Still, Koch says he feels "blessed to be a part of the sport," but admits that the lack of sponsorship has made things difficult.
"It's a week-to-week thing for me," Koch says of racing with limited-to-no sponsorship. "I've just been doing this start-and-park thing to stay in the game and make ends meet."
With Koch and his wife Shannon expecting their first child in the coming months, making ends meet now becomes more critical than ever.
"That's a big reason why I have to make it work and why I have to make it happen," Koch says of his expected child. "[Racing] is the career my wife and I decided [for Koch] to pursue, and so I'm not going to stop."
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Though Koch admits he wishes he could just "show up to the track and focus 110 percent on driving," he is more than willing to adapt to whichever way the sport is going and feels he'd be a great catch for sponsors.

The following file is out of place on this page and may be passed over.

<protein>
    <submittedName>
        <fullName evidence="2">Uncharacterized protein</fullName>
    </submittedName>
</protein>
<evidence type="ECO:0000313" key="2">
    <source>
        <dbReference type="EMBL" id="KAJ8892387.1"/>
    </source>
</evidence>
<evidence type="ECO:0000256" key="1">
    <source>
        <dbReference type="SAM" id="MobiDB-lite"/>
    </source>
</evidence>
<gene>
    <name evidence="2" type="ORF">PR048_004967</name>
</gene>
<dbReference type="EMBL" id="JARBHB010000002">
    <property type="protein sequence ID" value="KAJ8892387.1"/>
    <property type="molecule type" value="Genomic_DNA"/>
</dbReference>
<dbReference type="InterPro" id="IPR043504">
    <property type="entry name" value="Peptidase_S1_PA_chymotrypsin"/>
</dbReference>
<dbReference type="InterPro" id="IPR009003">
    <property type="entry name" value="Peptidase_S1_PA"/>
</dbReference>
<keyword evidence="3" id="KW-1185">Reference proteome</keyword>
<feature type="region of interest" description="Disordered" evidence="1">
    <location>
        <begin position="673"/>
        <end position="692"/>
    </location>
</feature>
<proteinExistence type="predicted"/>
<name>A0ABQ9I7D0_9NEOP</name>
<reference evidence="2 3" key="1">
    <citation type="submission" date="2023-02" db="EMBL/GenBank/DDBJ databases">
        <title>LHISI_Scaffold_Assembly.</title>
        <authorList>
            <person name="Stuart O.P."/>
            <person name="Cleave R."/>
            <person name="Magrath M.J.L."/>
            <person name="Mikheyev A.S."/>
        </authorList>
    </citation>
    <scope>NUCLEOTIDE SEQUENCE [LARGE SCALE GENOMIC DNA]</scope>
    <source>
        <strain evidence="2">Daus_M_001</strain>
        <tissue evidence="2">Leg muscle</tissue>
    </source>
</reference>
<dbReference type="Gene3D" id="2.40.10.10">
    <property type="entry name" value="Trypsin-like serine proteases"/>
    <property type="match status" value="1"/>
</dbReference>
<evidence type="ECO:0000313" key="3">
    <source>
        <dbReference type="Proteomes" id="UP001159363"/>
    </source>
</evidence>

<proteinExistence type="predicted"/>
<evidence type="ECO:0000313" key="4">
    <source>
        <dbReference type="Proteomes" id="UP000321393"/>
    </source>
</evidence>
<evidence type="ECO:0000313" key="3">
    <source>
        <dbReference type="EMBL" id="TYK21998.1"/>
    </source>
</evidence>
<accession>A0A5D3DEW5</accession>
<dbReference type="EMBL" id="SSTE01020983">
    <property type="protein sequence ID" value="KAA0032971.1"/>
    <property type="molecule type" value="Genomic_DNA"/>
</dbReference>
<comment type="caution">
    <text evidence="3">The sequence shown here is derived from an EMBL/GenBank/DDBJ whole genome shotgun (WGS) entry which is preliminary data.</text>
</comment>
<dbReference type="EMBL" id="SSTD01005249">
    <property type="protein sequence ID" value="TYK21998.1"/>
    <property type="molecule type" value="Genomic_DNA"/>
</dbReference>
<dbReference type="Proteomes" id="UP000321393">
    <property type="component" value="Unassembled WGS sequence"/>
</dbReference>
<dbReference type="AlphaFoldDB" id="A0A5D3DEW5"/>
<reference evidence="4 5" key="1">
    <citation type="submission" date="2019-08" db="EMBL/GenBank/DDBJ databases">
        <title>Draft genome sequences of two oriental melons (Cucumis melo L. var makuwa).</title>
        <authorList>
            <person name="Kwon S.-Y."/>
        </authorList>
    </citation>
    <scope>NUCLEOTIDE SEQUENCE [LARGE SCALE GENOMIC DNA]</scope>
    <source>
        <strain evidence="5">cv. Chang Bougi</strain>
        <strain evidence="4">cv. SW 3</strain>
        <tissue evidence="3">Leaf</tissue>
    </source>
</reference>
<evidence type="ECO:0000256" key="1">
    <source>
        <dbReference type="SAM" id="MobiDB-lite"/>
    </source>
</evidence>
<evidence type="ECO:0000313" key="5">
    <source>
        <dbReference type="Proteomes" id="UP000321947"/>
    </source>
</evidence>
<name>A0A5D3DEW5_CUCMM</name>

I think I'd do a great job promoting somebody's company and being a spokesperson for that. I feel like I do well with interviews and television appearances. I feel like I drive the race car pretty good, and I feel like if I had the right chance, I could run up front and be competitive.
I feel like both sides of what I need to have to be a successful racer, I do have. I'm just waiting for that opportunity and waiting for that shot to make it happen.
In the meantime, Koch has needed to find ways to make it through his struggles as a race car driver. And it probably comes as no surprise to those who know Koch well where he looks for strength during these times.
"If racing were the number one priority in my life, my life wouldn't be going very well right now," Koch laughs. "I know that racing isn't the biggest priority in my life. The biggest priority in my life is my relationship with Jesus Christ and second is my family."